CHICAGO -- Kyle Hendricks didn't throw any pitches over 90 mph on Friday. None of his 88 pitches even registered at 90. Yet the right-hander dominated the Giants over seven innings and Benjamin Zobrist delivered a tie-breaking two-run double in the seventh to lift the Cubs to a 6-2 victory
CHICAGO -- Kyle Hendricks didn't throw any pitches over 90 mph on Friday. None of his 88 pitches even registered at 90. Yet the right-hander dominated the Giants over seven innings and Benjamin Zobrist delivered a tie-breaking two-run double in the seventh to lift the Cubs to a 6-2 victory at Wrigley Field.
"It was Kyle's day, and he gave us a chance to win that game," Cubs manager Joe Maddon said. "He kept it in check for us as long as he did."
Hendricks retired the first nine batters he faced before Gorkys Hernandez collected the first hit and run off the right-hander by leading off the Giants' fourth inning with his fifth home run. The hit had a higher exit velocity (93 mph) than any of Hendricks' pitches, according to Statcast™. Hernandez also singled with two outs in the sixth for the only other hit off Hendricks.
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"I made better pitches today," Hendricks said. "In the past, I was throwing about the same, but too many bad pitches. The only [bad] one was 0-2 to Hernandez, I didn't bury it enough down and in. Other than that, I executed what I was trying to do. In that sense, it was the best-executed game for me."
Maybe Hendricks was motivated after his last outing in Cincinnati when he showed some emotion, unhappy with the results. That's unusual for the stoic pitcher. On Friday, it was vintage Hendricks.
"He's so steady," Maddon said. "He's just the same guy. Right now, Kyle is throwing the ball as well as I've seen him throw the ball. The numbers are good. That high 86-87 [mph], occasionally 88 [mph fastball], because off of that, here comes that magnificent changeup. I'm a curveball fan. I still like that activated a couple more times. But, he just knows what he's doing.
"I just think he's on top of his game right now."
The Giants have seen this before. In Hendricks' last four starts against them, he's given up five earned runs over 24 innings.
"He's always tough," Brandon Crawford said. "He always keeps you off balance with the changeup, and then the changeup makes the fastball kind of sneaky. He was dotting that outside corner with that two-seamer to righties."
How much did Hendricks mix it up? During a six-pitch at-bat against Brandon Belt in the seventh, the right-hander started with a 70-mph curve, included an 88-mph sinker and finished with a 79.8-mph changeup that the Giants' first baseman launched to the warning track in right.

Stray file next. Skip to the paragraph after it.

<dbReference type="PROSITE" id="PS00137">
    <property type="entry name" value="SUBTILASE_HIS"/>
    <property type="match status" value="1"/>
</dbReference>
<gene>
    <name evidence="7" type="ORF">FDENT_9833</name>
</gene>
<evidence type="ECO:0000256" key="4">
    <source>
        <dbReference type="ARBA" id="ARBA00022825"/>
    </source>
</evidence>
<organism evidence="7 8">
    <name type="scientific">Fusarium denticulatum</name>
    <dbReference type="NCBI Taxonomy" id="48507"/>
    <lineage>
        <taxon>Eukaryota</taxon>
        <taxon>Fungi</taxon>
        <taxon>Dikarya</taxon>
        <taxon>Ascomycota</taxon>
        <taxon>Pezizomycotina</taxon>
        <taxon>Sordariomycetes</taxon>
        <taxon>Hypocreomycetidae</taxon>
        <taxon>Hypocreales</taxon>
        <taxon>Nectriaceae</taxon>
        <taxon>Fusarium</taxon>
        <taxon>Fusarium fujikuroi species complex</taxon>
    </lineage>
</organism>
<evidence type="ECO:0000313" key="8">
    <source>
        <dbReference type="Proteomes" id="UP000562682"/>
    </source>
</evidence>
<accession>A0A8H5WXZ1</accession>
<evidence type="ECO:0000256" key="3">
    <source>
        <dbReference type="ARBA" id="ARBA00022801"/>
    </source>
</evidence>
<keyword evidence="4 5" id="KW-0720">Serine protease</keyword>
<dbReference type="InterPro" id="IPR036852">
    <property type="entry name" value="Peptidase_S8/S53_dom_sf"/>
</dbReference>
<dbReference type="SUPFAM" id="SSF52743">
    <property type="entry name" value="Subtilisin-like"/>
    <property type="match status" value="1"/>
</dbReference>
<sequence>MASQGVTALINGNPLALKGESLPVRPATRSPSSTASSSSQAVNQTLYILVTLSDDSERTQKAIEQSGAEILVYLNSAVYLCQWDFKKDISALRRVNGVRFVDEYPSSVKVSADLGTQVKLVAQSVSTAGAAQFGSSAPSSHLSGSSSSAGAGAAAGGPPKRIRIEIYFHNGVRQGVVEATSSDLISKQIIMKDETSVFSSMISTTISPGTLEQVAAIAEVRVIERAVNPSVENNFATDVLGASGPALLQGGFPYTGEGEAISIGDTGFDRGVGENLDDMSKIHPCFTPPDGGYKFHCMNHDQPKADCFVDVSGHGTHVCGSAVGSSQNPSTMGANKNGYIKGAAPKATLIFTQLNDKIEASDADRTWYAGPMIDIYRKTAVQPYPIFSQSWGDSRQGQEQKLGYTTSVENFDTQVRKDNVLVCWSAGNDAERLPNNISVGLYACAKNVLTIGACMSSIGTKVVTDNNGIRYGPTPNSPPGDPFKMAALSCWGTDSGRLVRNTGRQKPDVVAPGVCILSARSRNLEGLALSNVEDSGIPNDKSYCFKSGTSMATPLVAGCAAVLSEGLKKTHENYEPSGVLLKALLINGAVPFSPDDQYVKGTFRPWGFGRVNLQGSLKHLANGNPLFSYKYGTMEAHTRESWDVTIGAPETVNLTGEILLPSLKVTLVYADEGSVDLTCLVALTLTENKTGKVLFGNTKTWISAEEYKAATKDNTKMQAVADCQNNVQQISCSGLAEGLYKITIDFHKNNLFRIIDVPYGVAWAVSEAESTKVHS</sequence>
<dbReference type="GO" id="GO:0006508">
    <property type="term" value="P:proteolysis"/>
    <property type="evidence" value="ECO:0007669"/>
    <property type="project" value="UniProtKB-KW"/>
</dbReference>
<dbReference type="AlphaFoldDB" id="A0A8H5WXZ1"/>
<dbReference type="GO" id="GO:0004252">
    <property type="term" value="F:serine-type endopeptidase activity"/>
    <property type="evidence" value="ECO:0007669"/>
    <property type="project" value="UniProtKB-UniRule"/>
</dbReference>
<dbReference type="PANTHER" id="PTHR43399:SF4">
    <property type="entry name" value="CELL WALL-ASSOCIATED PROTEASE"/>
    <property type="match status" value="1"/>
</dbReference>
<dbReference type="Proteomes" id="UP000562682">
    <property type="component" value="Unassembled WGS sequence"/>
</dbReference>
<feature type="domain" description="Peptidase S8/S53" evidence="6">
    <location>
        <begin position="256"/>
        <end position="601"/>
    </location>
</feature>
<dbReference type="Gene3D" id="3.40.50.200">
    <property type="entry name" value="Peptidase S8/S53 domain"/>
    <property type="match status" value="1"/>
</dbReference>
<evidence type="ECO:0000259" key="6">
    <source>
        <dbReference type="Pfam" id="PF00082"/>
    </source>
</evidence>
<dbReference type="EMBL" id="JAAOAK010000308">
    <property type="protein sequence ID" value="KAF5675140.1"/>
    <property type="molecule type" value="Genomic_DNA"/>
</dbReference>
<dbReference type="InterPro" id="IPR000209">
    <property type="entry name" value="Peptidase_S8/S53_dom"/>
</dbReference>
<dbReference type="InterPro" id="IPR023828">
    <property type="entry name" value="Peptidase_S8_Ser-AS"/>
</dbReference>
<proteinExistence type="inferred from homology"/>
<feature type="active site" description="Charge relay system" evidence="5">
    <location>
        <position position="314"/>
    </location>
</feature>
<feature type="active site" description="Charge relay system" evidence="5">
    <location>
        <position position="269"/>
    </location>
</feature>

"That was one where I thought the ball might be flying -- hot day, wind blowing out, ball in the air," Hendricks said. "I thought I gave up a couple maybe, but it was not great contact. I was still making great pitches. We just need to keep on doing the things I've been doing."
The Cubs took a 1-0 lead in the first on Anthony Rizzo's RBI single off Giants starter Derek Holland, who otherwise avoided trouble until the seventh, when he hit Javier Baez with a pitch and then walked Ian Happ. Holland was lifted for Will Smith, and both runners advanced on Addison Russell's perfectly placed sacrifice.
"There was a point in that count when I wanted to take it off and we didn't get the sign right, but then he came back to it," Maddon said of Russell's bunt. "Sometimes it happens for a reason. Perfect bunt by him."
Said Russell: "I wanted to make sure it was a good pitch to execute. It was a great feeling -- I felt like that was the turning point."
Smith then walked pinch-hitter Thomas La Stella on four pitches, and Zobrist lined the first pitch he saw from Smith to left to put the Cubs in front, 3-1. Cory Gearrin took over, and Kristopher Bryant greeted him with a two-run single.
MOMENT THAT MATTERED
Zobrist and Albert Almora Jr. singled to open the Chicago first, and both advanced on a passed ball by Buster Posey. One out later, Zobrist scored on Rizzo's single, but Almora was easily thrown out by left fielder Mac Williamson, who fired a 94.6-mph strike home.
Hendricks gave up two hits over seven innings, giving him eight straight starts of three or fewer earned runs allowed.
HE SAID IT
"The game went pretty quick, and [Hendricks] threw a lot of strikes and that's really what keeps us on our toes out there and makes the game go by quickly and allows us to focus on our at-bats at the plate. It's big when you're playing behind that. It really gives you a lot of motivation late in the game. When you don't have the lead, you want to get the lead back for a guy like that and get the 'W.'" -- Zobrist
Jose Quintana will start Saturday night. He's coming off a stellar outing against the Reds in which he gave up one hit over seven scoreless innings. This will be his third career start vs. the Giants. He's 0-2 with a 4.97 ERA so far, with both games at AT&T Park. Fastball command was the key in his last outing. First pitch is scheduled for 6:15 p.m. CT from Wrigley Field.
Carrie Muskat has covered the Cubs since 1987, and for MLB.com since 2001. You can follow her on Twitter @CarrieMuskat.